Designed by Croxton Collaborative Architects, Built by Allegrone Construction Company
Great Barrington, MA – Croxton Collaborative Architects (CCA), a founder of the modern sustainability movement, announced the recent completion of the 21,000sf international headquarters for Iredale Mineral Cosmetics (IMC) in Great Barrington. Allegrone Construction Company of Lenox was the general contractor.
Adding to the company’s smaller home base nearby, the new structure represents the rehabilitation of the abandoned 1886 William Cullen Bryant School building (and its early 1900s addition), a Massachusetts Cultural Resource, as a 21st century center of operations. The revitalized building is a high-performance structure with daylight in every regularly occupied space.
CCA went beyond the town’s stormwater runoff and flooding concerns (the site is located less than 400 feet from the Housatonic River) with a comprehensive rain garden system integrated with a new stormwater detention tank. The project achieved a 93% diversion of waste from landfills (LEED requires 52%). The building itself will realize a 46% energy reduction over standard construction.
A new main entrance was created on the north façade’s central bay, adjacent to the parking lot. Inside, CCA maximized space in the two-story stone-and-shingle building in several ways. By creating a circulation tower comprising an elevator and staircases as a freestanding element, all of the historic façades retain their strong presence. By claiming the building’s attic and basement as functional space, the building’s usable area was increased from 12,000sf to 21,000sf without expanding its historic perimeter walls. The structure’s roofline was extended, and dormers were added to the attic floor to enhance light infiltration. A new outdoor space cut into the roof serves as an extension of the light-filled conference room, the floor-to-ceiling windows of which provide a soaring view of East Mountain and the verdant Berkshire mountains beyond.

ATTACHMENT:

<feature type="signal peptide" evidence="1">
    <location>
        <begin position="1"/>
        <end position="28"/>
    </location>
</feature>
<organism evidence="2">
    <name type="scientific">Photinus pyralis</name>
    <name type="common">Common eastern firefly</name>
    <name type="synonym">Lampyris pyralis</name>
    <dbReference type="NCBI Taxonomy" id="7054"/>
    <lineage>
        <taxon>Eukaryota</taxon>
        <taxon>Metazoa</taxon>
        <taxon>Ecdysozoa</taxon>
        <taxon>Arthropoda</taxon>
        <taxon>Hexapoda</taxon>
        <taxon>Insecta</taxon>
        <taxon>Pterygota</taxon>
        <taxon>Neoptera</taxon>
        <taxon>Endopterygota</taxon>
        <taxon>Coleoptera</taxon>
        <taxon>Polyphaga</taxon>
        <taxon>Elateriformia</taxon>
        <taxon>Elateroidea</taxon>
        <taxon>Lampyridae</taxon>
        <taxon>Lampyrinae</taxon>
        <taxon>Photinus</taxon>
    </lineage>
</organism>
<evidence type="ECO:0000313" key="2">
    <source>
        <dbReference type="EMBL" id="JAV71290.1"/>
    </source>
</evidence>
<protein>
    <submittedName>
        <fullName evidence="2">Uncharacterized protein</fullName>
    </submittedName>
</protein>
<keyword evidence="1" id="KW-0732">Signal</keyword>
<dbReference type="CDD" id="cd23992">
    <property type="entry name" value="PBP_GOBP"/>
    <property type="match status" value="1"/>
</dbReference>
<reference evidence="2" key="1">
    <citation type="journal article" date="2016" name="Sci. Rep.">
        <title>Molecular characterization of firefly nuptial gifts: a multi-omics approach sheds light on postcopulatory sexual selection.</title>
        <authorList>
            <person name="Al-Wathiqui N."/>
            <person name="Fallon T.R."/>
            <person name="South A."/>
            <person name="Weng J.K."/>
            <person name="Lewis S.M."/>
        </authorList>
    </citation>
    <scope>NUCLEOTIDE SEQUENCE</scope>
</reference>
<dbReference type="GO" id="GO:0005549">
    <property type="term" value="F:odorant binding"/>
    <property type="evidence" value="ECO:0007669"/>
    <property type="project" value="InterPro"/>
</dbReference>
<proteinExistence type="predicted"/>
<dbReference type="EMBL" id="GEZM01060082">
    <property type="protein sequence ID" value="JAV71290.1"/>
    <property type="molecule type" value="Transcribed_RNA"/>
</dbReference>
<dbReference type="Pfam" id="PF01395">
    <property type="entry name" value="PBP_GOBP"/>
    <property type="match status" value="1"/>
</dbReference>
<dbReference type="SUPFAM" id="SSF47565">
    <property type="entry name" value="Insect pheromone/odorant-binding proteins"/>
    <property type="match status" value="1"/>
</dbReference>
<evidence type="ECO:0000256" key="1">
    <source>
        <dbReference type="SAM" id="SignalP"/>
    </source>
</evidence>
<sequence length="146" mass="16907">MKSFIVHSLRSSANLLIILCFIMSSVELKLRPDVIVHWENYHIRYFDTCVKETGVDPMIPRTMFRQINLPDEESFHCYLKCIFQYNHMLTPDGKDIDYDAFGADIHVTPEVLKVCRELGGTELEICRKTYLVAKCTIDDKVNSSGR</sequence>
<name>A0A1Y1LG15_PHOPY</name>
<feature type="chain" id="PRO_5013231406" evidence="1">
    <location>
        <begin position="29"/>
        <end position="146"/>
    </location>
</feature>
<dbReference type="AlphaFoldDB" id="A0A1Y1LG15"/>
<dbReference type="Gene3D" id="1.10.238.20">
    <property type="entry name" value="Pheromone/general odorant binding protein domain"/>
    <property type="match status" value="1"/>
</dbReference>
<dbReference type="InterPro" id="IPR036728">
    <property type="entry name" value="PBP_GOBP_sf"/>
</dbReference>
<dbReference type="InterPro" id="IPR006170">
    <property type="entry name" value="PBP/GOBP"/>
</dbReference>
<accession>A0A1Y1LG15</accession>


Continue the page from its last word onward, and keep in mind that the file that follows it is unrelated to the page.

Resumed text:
Interior walls were removed to create ample, airy work spaces. Unused chimneys on the first and second floors were opened, proffering exposed brick details and passageways. Original maple flooring remains on the first and second floors, with school desk bolt marks still visible in some places, and noise is mitigated by acoustical ceiling tiles. New floors were installed on the third (attic) floor and on all of the building’s stairs.
The building, which preserves the historic context and original appearance of the school and was vacant since 2005, has developed into a modern, humanistic workplace.
The decision was made early on by president and founder of IMC, Jane Iredale, to restore the building under her ethos of preservation and environmental stewardship. Achieving sustainability goals beyond the objectives of its LEED Gold aspirations, the project serves a central role in the revitalization of the town’s Special Business District, part of a four-acre downtown redevelopment plan.
“This building represents an esteemed consumer company’s willingness to undertake leadership in environmental excellence while restoring a beloved historic structure within the community as their new headquarters,” says CCA President Randolph R. Croxton, FAIA, LEED AP. “Divorced from an urban environment yet inextricable to its town, Iredale’s new complex sets an example for the exceptional results possible when a client’s humanistic goals are aligned with its stated mission and its architect’s design principles.